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Laying the foundations

15 April 2010 by Lisa

I think you’ll agree that there’s nothing like a gentleman in a top hat and tails – it’s truly a stylish and dapper fashion statement. The guys below are all dressed up for a special occasion, so let’s look at the archives – for our celebration of the World Museum’s 150th anniversary – and see what they were up to on this day in 1857…


Old photo of men moving a large foundation stone

Laying the foundations for a great museum!

On 15 April 1857, William Brown laid the foundation stone of the new museum and library – the beginnings of the building in which World Museum is now housed. The records show that:

‘…a select party breakfasted in the Town Hall, with Samuel Holmes Esq, Deputy Mayor.  At half past ten, a numerous company assembled in the large ball-room…

At the close of the Presentation of Addresses, a Procession was formed, which moved through the principal streets to the site of the intended building…’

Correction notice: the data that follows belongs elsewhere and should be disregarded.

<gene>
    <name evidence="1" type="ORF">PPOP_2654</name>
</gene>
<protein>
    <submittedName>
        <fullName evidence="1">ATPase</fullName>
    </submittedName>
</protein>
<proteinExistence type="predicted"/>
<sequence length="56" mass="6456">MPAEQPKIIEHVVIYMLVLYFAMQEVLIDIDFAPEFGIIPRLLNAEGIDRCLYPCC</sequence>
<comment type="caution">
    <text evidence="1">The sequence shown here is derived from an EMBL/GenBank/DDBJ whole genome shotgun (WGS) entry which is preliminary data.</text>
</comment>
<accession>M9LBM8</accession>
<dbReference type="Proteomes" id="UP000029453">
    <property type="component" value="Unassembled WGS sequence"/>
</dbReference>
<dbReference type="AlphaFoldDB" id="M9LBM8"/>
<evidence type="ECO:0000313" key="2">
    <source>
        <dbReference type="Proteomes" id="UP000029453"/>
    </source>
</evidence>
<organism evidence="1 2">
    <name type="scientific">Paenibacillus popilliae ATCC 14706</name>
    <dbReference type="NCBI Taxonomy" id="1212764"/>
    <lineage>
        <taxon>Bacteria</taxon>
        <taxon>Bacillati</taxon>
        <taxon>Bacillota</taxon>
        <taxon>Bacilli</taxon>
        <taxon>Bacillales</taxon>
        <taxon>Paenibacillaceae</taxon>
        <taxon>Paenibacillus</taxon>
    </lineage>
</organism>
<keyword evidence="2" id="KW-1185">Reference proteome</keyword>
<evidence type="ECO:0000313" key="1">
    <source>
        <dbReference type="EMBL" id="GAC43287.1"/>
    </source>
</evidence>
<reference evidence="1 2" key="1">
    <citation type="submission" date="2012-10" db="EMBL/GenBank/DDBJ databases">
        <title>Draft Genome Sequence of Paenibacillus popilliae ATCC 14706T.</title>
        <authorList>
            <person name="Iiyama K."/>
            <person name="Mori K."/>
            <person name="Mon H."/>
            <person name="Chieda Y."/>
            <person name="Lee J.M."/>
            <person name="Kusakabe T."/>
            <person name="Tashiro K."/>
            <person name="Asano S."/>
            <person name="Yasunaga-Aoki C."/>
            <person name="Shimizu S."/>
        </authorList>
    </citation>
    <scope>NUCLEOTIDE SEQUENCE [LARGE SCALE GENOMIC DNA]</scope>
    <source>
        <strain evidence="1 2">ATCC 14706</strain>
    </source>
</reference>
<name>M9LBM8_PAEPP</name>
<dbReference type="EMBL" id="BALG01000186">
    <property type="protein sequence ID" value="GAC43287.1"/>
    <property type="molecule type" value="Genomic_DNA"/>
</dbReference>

Those listed in the procession were;

‘Police of the Fire Brigade, Band of the Bluecoat Hospital, Members of the Arrangement Committee, the Bishop, Alderman Home,  W M Brown Esq, M.P. (Deputy Mayor.) Invited Guests, Magistrates of the Borough, Aldermen and Town Councillors. Gentlemen who presented the Addresses, Deputations, Other Gentlemen Present.’

‘They marched three abreast, through Castle Street, Lord Street, Church Street, Parker Street, and Lime Street, to Shaw’s Brow.  Thousands of spectators lined both sides of the streets; and both private houses and public buildings were profusely decorated with flags.  The bells of the Parish Church rang out merry peals. As Mr. Brown emerged from the Town Hall the Band struck up ‘See the Conquering Hero Come’.’

The American author, Nathaniel Hawthorne, was there and described the laying of the museum’s foundation stone;

‘Mr. Browne himself, the hero of the day, was the plainest and simplest man of all. An exceedingly unpretending gentleman in black; small, white-haired, pale, quiet, and respectable. I rather wondered why he chose to be the centre of all this ceremony; for he did not seem either particularly to enjoy it, or to be at all incommoded by it, as a more nervous and susceptible man might have been.

The site of the projected edifice is on one of the streets bordering on St. George’s Hall and when we came within the enclosure, the corner-stone, a large square of red freestone, was already suspended over its destined place. It has a brass plate let into it, with an inscription…’

They certainly laid the foundations for a great museum and it sounds like it was a ceremony worthy of putting on your Sunday Best!

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